“It has been one hundred and sixty five years since you abandoned your post as a doctor at the Tokyo Specialists Institute after maintaining your position seventy four years. Records from that time are… not as well documented. There have been multiple data wipes. The higher ups hope you can… fill in gaps for them.”

The man straightened in his seat, thoughtful a moment before flashing a smile. “Fill in the gaps, huh? I suppose I could do that much. You kids should really know what world you’re living in. I’ve seen a modern history book. Those things are a pack of lies. Mutations like these don’t happen from nuclear radiation! The only thing that'll get you is good and dead.”

Sakura shifted in her seat, very aware that she would be debriefed after this. There was no way she was going home today without signing a form swearing to never repeat what was said in this room to anyone.

“Then, please tell me in your own words why you came to abandon your post, Mr. Akamatsu.”

The man’s face tightened, suddenly, “You sure you want to hear it?”

Sakura’s face tightened in turn. It did not matter if it was sure. This was her job. “Yes, Mr. Akamatsu, if you would be so kind.”

“Alright,” the man leaned back in his seat, his face turned toward the overhead light “It was well over two hundred years ago the Great Japanese Earthquake brought down three nuclear reactors. I was a biologist at the time, specialised in human biology and radiation. I was one of the top in the country, and my team and I were tasked with finding a way to strengthen the human immune system artificially to defend against radiation poisoning. It seemed a fool’s errand, but with such a crisis in hand and the country in turmoil, it was all our division could do.”

“It was an accident, really. My partner had been frustrated with our lack of success and in a fit of anger threw an untested chemical compound onto our control rats that had been injected with a different compound we had been testing… the results were unexpected. Some died, of course, about twenty percent. But eighty percent had all signs of radiation vanish from their bodies, and it could not be reapplied. Two percent of the survivors though, we discovered later, had begun a mutation of their cell structure.”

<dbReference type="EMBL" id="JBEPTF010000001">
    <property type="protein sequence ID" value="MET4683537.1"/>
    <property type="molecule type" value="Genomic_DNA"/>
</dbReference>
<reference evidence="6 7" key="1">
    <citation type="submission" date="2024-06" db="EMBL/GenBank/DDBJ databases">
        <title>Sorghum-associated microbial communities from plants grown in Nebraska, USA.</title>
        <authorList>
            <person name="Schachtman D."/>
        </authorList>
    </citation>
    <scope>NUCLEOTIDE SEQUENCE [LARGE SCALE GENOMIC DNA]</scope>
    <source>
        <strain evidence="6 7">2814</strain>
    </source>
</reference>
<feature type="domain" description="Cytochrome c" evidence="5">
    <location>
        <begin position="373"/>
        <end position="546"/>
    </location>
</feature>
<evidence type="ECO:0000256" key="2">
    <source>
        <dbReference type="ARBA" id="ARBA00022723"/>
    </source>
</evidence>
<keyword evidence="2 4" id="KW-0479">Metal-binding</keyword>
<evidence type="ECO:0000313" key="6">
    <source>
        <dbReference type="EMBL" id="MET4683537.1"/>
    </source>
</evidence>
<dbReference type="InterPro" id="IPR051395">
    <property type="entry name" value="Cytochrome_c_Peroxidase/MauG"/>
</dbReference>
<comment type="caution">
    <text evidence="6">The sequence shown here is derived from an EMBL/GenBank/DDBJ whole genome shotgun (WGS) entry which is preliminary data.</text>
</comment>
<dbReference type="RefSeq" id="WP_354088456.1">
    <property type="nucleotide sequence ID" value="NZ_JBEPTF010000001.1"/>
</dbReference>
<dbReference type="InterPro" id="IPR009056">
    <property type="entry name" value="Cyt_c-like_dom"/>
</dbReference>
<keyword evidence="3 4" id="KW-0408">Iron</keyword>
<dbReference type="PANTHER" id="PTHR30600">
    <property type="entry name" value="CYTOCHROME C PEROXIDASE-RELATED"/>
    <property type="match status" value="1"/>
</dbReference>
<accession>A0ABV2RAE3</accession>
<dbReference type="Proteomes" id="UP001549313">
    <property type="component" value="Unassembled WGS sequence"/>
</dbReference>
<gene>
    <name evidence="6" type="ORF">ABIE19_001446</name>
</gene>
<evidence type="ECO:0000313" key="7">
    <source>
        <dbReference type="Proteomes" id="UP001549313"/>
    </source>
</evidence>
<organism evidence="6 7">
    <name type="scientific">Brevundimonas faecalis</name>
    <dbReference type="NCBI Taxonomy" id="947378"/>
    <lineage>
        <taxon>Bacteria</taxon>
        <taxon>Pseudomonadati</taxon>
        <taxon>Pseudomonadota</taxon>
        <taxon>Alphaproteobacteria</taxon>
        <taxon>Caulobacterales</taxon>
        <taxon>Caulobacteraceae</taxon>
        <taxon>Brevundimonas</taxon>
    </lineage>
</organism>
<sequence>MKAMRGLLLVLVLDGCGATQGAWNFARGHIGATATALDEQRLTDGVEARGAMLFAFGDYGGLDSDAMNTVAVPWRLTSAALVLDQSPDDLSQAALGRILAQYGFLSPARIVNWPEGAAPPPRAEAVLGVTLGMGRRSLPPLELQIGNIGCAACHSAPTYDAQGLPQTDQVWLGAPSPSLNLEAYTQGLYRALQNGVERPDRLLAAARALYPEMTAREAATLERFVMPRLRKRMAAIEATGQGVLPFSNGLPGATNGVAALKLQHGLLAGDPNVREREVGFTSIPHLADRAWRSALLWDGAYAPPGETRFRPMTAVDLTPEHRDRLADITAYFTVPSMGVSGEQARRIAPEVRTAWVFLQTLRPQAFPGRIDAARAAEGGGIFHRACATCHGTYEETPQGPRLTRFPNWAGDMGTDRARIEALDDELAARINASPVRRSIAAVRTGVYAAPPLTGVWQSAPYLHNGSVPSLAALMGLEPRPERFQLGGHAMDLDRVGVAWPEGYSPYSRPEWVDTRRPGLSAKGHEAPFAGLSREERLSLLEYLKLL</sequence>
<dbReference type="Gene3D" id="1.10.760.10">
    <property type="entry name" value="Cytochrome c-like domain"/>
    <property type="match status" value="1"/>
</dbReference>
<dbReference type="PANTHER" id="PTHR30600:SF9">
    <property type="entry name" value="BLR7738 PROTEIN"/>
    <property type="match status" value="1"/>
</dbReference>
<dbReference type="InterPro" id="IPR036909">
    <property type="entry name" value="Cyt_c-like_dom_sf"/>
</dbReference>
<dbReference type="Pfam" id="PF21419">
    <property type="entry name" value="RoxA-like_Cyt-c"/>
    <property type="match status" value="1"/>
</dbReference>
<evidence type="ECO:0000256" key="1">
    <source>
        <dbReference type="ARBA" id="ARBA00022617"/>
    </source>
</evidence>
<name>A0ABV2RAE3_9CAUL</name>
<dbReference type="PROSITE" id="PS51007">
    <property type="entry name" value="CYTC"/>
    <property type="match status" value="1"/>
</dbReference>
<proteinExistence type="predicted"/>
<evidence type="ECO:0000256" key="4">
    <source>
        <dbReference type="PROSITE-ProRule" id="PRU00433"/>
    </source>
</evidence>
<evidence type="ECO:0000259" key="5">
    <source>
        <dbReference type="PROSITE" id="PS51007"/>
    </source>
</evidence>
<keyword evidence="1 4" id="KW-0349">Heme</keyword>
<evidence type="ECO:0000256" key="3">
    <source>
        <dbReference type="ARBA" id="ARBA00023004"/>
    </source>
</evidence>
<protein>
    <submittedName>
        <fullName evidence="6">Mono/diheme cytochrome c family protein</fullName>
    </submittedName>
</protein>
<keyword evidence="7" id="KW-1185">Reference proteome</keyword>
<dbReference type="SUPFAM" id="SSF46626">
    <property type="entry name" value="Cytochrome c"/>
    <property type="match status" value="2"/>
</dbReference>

“But we didn’t notice that at first. The government was thrilled at our discovery, and decreed it mandatory for all Japanese citizens to receive the new compound as a life saving measure. The only ones exempt from the mandate were the sick or elderly, or very young, whom they decided were more likely to die from the compound.”

The man’s face grew grim in his telling. “But this was not the case. Not at all. Within a week, the entire population had been injected with the drug. Within a month, almost a quarter of the population was dead. It was anarchy, everyone knew someone who had died, and the fact that the rest of the population had gained immunity from radiation was small comfort in that horror. The rest of the world, who had been waiting to receive the drug themselves, now balked at the idea of it, and largely condemned Japan for its actions.”

“At the time, my team became targets for protests… they wanted us dead, you see, for the crime of mass murder. Never mind the government pushing us to release a drug that killed a fifth of its test group. Never mind half the team had either died from the drug or killed themselves.”

“Our lawyers couldn’t help us. We were to be scapegoated and executed, lethal injection. I watched my colleges go to their deaths but when it came to me… I didn’t- couldn’t, die. They tried, multiple times, and it hurt, but I didn’t die. So I became the test subject, and for years I was kept in observation, given test after test to see the parameters of my powers. All they could say for sure is that if I was cut around my eyes it didn’t heal like the rest, it scarred. Why they didn’t yank my eyeball right out I’ll never know. Well, they can make up for lost time now…”

“You are getting off subject,” Sakura spoke up swiftly, and the man startled.

“Yes… yes, of course. Well, after a few years of that, I was approached by government officials. Other cases of odd mutations had spread across the populace. At first the government had been trying to remove them secretly, but a few had decided to try stupid things like becoming superheroes, or villains, or just showed off their powers in the streets. The more dangerous mutants were killing hundreds before they were stopped, created anarchy and chaos. The government had closed the borders for the first time in centuries, and the other world governments didn’t argue it, didn’t want anything to do with the hell that had arisen in Japan.”